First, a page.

Q&A: What the new Brazilian government can do to end deforestation

Planet Tracker's Peter Elwin discusses the Amazon impact on climate and why it is so important for Lula da Silva to address this

Agriculture is fundamental to the Brazilian economy yet climate change means crop yields are being reduced and the amount of suitable land for crops is shrnking

Here, Peter Elwin, director of fixed income and head of food and land use programme at Planet Tracker answers ESG Clarity‘s questions.

What impact is the world’s largest rainforest having on the climate?

Given the vast expanse of the Amazon rainforest, it has a very significant impact on regional weather patterns and is an essential source of water for rivers across South America, particularly the La Plata River basin.

Deforestation reduces the Amazon’s ability to generate rainfall, threatening the water levels in these rivers, which would have detrimental effects on hydroelectric power production, commodity exports via river transportation, and water supply. As discussed in our Brazil report, there is proof that deforestation is affecting Brazil’s hydrological cycle and causing regional climate changes. It interferes with the cooling effect, causing the area to warm up even more and raising the possibility of more frequent and severe heatwaves. Given the Amazon’s significance for Brazil’s climate, there is a significant risk that global and regional climate change combine with local deforestation to drive a feedback loop where the Amazon ceases to function as a rainforest and this in turn leads to more dramatic changes in Brazil’s climate.

Why is this so important to address? What about economic impact?

Agriculture is fundamental to the Brazilian economy. In 2021, the sector contributed 27.6% of GDP. Agriculture is also the largest component of Brazil’s external trade, with agricultural products responsible for 39% of total exports in 2020.

Climate change will impact Brazil’s agricultural productivity in two ways: Crop yields may be reduced and the area of land suitable for growing particular crops may be reduced. Extreme weather over the past decade has already highlighted how sensitive agricultural output can be to drought conditions.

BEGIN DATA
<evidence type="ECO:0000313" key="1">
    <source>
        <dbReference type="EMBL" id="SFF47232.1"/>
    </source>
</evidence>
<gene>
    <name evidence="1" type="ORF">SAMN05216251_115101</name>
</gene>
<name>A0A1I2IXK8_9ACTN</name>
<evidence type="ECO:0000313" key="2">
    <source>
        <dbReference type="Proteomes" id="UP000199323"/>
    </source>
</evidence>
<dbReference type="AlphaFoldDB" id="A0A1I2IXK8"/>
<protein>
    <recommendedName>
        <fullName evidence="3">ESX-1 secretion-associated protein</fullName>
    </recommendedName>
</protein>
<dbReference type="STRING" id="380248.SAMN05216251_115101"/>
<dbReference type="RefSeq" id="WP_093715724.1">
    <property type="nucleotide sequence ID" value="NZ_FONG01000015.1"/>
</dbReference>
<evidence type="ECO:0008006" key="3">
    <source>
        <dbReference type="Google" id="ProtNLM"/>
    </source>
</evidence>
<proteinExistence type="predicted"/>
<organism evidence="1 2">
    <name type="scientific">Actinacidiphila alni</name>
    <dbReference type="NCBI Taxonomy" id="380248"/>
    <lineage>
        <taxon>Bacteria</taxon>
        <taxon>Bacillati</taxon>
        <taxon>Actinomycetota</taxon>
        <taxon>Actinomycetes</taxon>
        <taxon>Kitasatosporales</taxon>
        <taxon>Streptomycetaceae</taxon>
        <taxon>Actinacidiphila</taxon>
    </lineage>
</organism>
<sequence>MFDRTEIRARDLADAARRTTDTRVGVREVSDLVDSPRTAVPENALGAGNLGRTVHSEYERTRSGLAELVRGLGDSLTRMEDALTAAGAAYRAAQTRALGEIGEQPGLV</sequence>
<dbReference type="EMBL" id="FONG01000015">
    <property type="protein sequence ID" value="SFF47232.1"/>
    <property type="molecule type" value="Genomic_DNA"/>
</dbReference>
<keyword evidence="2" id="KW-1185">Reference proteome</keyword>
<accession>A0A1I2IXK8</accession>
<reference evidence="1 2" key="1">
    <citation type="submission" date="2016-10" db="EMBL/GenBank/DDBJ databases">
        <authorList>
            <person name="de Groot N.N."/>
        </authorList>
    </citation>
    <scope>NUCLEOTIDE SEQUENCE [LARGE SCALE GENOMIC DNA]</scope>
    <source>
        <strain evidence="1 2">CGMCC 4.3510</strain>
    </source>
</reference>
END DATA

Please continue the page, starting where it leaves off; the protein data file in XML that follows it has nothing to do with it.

Our research for the Brazil report looked into the findings of academics who have delved into how climate change might affect Brazil’s production of soft commodities by 2050 and some of their key findings include:

• Soy and maize yields could fall by more than 66% and 50% respectively

• ‘Low risk’ areas for growing soy could shrink by 65%

• ‘Low risk’ areas for growing coffee could shrink by 76%

What is the impact on investors?

Currently, sovereign bond investors are exposed to significant risks from deforestation, particularly those holding longer dated bonds. Equity investors in domestic Brazilian agribusiness companies are obviously exposed to the macro-economic risks set out in this report, but importantly, so are investors in companies across the Brazilian economy. Equity investors holding shares in multinational food system companies are also exposed through the supply chains of those companies because of Brazil’s significance as a source of key ingredients.

What changes to their policies and portfolios should investors be adopting both to limit their own exposure but to support on-the-ground change?

Global Canopy’s Forest500 benchmark’s financial institutions and shows that two-thirds of them lack any useful policies for removing deforestation risk from their portfolios. Investors should begin by establishing procedures and policies to assess the risk of deforestation associated with their investments and update the public on their progress. Their participation and vote on shareholder resolutions should be consistent with the requirement to end deforestation.

Has the election of Lula da Silva as president offered any hope for changes?

Brazil’s NDC already obligates the nation to end deforestation by 2030, but an earlier deadline could be set. However, deeds are more significant than words. The new Brazilian government needs to increase funding for enforcement mechanisms right away to ensure that illegal deforestation is stopped, as well as funding for better land registration procedures to make clear Indigenous Peoples’ land rights (and prevent land theft). Reducing these investment risks will increase the potential returns for investors and draw outside investment to Brazil.

How can investors play a part?

Sovereign investors should exert pressure on the Brazilian government using collective mechanisms like the Investors Policy Dialogue on Deforestation (IPDD) and should support the Central Bank of Brazil’s efforts to green the Brazilian financial system. In order to support sustainable business practices in Brazil, investors can also support initiatives like IFACC.

Investors generally rely on company disclosures to assess the risk of deforestation, but these disclosures are inconsistent: some companies disclose a wealth of insightful data, while many others supply far too little (and a minority still provide nothing useful). Information on the location (country) and volume (or proportion) of production (in-house or further up the supply chain) is the essential missing component; this is important for both fundamental investment analysis and risk assessment, such as assessing deforestation.

Investors should use their engagement mechanisms to put pressure on management teams of companies to provide greater information and credible assurance about their supply chain due diligence (zero deforestation) procedures.